Ole Miss baseball to retire Don Kessinger’s jersey number
Don Kessinger is a legend among Ole Miss baseball lore, and this spring, he will be immortalized as one of the program’s greats.
The school announced on Thursday that Kessinger’s baseball jersey number will be retired during the LSU series in April. The ceremony will take place on April 22, prior to the Rebels’ Thursday game against the Tigers.
Kessinger wore No. 11 on the way to six MLB All-Star selections and two Gold Glove selections as the shortstop for the Chicago Cubs. Ole Miss will display the number on the outfield wall at Oxford-University Stadium, joining Jake Gibbs as the only two Rebel baseball players to have their numbers retired.
“I’m excited this honor is being bestowed upon Don Kessinger,” said Ole Miss baseball head coach Mike Bianco. “As many people know, this will only be the second number in Ole Miss baseball history to be retired. Don is arguably the greatest player who has ever put on the uniform here. He’s had a sensational career, not only as a Rebel, but in his long, illustrious career in Major League Baseball as a member of the Chicago Cubs. I’ve always appreciated Don and what he has meant not only to Ole Miss, but to me personally. He’s been a great ambassador to Ole Miss baseball and pillar in our community.”
While at Ole Miss, Kessinger excelled on both the baseball diamond and the basketball court from 1962 to 1964, earning All-SEC and All-America honors in both sports. Kessinger averaged 22.2 points per game, ranking him fourth all-time in program history and 11th all-time with 1,553 career points.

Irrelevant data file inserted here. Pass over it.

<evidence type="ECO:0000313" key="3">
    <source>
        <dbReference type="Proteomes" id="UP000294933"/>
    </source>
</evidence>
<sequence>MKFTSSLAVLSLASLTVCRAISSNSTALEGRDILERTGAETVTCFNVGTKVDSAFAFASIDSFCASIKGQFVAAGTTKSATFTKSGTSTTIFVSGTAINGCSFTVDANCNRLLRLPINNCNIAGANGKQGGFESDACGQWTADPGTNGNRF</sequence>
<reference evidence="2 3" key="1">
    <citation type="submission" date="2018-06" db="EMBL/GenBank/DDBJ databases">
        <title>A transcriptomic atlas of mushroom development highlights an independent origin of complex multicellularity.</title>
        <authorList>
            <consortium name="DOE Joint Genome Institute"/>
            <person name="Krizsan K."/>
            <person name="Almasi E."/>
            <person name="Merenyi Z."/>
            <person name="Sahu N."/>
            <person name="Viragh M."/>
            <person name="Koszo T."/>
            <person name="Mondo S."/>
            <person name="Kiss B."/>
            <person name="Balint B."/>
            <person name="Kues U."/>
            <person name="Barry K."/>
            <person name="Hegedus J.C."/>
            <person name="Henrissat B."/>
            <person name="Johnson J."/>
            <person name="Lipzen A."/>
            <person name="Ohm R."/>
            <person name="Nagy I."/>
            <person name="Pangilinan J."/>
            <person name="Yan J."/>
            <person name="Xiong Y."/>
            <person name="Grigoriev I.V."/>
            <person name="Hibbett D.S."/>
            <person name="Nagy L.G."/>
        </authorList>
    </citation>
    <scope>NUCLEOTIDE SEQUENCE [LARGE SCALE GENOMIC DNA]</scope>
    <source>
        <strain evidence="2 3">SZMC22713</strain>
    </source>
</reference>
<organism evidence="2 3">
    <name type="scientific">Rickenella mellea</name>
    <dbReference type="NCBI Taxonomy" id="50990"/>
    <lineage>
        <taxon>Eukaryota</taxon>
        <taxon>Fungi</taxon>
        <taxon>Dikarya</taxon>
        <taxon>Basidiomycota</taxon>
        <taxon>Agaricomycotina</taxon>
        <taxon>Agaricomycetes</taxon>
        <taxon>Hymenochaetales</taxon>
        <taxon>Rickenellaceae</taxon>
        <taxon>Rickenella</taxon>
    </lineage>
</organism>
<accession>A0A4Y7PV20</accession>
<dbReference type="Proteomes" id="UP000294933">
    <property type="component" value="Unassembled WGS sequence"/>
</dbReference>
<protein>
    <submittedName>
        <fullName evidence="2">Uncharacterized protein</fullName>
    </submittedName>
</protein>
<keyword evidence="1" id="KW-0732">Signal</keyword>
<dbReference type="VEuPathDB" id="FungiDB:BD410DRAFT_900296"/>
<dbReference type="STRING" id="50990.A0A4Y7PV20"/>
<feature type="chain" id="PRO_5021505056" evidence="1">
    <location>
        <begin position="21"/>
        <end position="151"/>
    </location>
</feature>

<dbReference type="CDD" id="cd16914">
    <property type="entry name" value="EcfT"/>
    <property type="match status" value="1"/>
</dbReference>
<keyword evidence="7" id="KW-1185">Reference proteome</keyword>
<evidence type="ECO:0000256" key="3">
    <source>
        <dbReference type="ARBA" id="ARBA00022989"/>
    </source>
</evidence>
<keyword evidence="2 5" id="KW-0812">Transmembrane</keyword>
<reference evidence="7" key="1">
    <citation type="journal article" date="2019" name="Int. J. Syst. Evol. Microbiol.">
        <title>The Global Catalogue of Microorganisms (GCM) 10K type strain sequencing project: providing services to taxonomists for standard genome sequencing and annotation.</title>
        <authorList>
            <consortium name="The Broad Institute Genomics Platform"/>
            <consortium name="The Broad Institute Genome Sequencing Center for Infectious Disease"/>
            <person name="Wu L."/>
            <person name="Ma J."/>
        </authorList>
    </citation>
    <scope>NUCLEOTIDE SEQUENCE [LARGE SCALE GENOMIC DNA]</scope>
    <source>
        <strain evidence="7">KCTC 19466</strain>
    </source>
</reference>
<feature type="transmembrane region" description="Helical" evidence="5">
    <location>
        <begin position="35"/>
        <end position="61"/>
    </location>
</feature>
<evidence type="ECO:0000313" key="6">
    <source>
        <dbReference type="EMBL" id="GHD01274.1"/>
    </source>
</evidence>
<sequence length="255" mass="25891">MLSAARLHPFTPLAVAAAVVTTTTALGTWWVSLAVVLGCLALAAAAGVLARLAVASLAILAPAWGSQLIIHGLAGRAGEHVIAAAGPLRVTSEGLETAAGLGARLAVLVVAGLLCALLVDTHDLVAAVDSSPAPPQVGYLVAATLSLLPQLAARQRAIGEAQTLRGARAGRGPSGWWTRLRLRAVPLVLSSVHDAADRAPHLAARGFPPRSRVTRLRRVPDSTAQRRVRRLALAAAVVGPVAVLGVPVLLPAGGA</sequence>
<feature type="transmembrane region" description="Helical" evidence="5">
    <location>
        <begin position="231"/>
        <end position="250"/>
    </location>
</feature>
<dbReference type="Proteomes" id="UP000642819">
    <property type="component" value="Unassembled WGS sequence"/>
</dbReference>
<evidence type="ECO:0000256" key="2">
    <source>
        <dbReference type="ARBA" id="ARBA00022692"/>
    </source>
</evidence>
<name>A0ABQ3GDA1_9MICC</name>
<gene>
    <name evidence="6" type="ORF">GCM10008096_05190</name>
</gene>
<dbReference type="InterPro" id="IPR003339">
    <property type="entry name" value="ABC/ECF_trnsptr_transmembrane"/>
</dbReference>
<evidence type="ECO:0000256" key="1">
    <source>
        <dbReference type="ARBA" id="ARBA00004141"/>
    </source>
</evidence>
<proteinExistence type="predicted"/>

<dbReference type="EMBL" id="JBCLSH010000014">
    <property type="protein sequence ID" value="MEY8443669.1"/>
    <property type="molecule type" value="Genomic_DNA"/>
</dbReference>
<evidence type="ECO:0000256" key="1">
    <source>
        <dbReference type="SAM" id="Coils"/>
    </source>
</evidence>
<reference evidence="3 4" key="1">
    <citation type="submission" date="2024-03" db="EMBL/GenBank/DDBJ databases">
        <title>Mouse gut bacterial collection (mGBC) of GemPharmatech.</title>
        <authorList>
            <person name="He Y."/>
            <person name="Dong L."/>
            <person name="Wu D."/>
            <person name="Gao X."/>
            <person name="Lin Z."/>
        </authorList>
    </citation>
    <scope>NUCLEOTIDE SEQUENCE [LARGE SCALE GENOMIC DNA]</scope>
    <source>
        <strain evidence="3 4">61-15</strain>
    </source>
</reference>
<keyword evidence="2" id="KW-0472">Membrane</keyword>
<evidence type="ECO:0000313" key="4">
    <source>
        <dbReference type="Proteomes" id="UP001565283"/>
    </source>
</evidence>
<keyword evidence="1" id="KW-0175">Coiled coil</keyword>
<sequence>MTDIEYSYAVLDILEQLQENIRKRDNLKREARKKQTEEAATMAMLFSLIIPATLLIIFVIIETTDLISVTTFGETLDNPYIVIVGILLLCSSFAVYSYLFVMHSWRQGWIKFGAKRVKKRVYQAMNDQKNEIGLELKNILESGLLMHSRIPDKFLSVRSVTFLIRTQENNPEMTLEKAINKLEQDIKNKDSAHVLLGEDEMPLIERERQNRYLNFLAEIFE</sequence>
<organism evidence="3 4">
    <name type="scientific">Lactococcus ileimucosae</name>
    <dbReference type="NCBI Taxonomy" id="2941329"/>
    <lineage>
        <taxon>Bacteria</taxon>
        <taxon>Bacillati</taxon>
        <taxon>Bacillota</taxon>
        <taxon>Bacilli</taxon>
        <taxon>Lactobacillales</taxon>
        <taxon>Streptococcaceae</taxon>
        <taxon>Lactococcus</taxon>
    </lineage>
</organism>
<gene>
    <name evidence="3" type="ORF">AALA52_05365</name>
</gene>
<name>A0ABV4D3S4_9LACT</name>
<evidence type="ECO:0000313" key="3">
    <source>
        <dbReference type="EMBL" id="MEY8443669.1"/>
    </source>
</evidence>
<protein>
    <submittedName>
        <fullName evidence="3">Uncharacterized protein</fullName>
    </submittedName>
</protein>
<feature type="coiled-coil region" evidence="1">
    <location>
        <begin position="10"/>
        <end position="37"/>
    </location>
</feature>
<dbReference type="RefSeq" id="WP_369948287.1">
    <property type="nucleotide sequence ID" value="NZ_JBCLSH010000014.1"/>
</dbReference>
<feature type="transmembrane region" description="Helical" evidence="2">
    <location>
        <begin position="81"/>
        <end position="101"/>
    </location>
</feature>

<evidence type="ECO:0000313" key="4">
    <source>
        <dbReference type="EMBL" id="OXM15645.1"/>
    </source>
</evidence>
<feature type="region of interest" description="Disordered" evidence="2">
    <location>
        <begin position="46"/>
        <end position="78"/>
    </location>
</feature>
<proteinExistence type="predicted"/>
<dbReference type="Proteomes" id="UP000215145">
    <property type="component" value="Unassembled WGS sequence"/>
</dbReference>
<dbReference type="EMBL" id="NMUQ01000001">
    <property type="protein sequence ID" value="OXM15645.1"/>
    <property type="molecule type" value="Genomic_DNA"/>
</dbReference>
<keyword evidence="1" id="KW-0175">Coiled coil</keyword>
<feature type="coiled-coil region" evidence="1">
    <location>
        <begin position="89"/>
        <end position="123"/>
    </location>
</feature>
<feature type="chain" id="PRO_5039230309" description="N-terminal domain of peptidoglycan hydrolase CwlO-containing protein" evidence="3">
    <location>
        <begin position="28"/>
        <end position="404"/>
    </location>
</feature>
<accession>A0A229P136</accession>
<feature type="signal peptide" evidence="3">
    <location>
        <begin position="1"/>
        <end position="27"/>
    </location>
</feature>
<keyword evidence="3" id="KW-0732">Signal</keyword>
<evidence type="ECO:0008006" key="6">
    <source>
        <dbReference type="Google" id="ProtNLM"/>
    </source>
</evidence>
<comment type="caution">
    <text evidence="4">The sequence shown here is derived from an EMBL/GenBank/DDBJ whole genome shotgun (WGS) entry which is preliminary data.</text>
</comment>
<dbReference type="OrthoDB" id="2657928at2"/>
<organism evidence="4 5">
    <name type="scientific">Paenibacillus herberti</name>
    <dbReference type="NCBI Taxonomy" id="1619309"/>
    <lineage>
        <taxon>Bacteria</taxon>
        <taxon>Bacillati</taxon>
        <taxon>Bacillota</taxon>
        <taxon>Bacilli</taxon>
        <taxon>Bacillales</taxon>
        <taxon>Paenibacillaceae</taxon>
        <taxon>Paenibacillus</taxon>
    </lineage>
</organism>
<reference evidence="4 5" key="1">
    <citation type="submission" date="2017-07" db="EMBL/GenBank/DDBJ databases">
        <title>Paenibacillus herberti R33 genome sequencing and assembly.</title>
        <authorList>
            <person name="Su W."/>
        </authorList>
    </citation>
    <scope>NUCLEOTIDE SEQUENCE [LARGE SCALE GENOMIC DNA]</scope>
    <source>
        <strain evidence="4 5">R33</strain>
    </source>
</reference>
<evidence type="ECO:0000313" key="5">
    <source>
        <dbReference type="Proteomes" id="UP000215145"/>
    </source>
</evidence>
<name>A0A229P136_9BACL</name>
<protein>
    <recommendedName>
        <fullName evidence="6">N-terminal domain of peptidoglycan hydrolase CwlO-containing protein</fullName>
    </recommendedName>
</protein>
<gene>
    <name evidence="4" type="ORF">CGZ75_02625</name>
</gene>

On the baseball field, Kessinger finished with a .400 career batting average that still remains the program-leading average for Rebel hitters. The batting average is still good enough for sixth all-time in the Southeastern Conference. Kessinger’s best-hitting season at Ole Miss came in 1964, where he led the SEC with a .436 average, which still holds up as the best single-season hitting performance in program history. Nine triples and 44 stolen bases puts him 10th-best in each category at Ole Miss.
Following his 16-year playing career with the Cubs, Kessinger served as a player-manager for the Chicago White Sox during the 1979 season. In 1969, he set a then-MLB record for consecutive errorless games at shortstop with 54.
“I am thrilled, honored, overwhelmed and humbled by this gesture,” Kessinger said. “I will be forever grateful that my number will be hung next to the great Jake Gibbs in the outfield. I am also so privileged that I have had the honor of representing Ole Miss through the years in two sports. My teammates, coaches and those Ole Miss fans who have encouraged my career will never be forgotten. I have also been blessed by the amazing young men I got to coach at Ole Miss. They taught me so much. I could not be where I find myself today without the support of all. And to my family, I am thankful for your constant love, support and encouragement through my athletic career. But most of all, I am grateful to my Heavenly Father for gifting me the skills, the health and the ultimate successes I have had. I pray that I have honored Him above all.”
Named an SEC Legend, as well as a member of the Chicago Cubs, Ole Miss Sports, Mississippi, Arkansas, Chicago and National High School Halls of Fame, Kessinger kept close to his alma mater. In 1991, Kessinger returned to Ole Miss to serve as head baseball coach, taking over for Gibbs.
In his six seasons as coach, Kessinger won 195 games and in 1995 led Ole Miss to its first-ever 40-win season and its first NCAA Regional berth since 1977.
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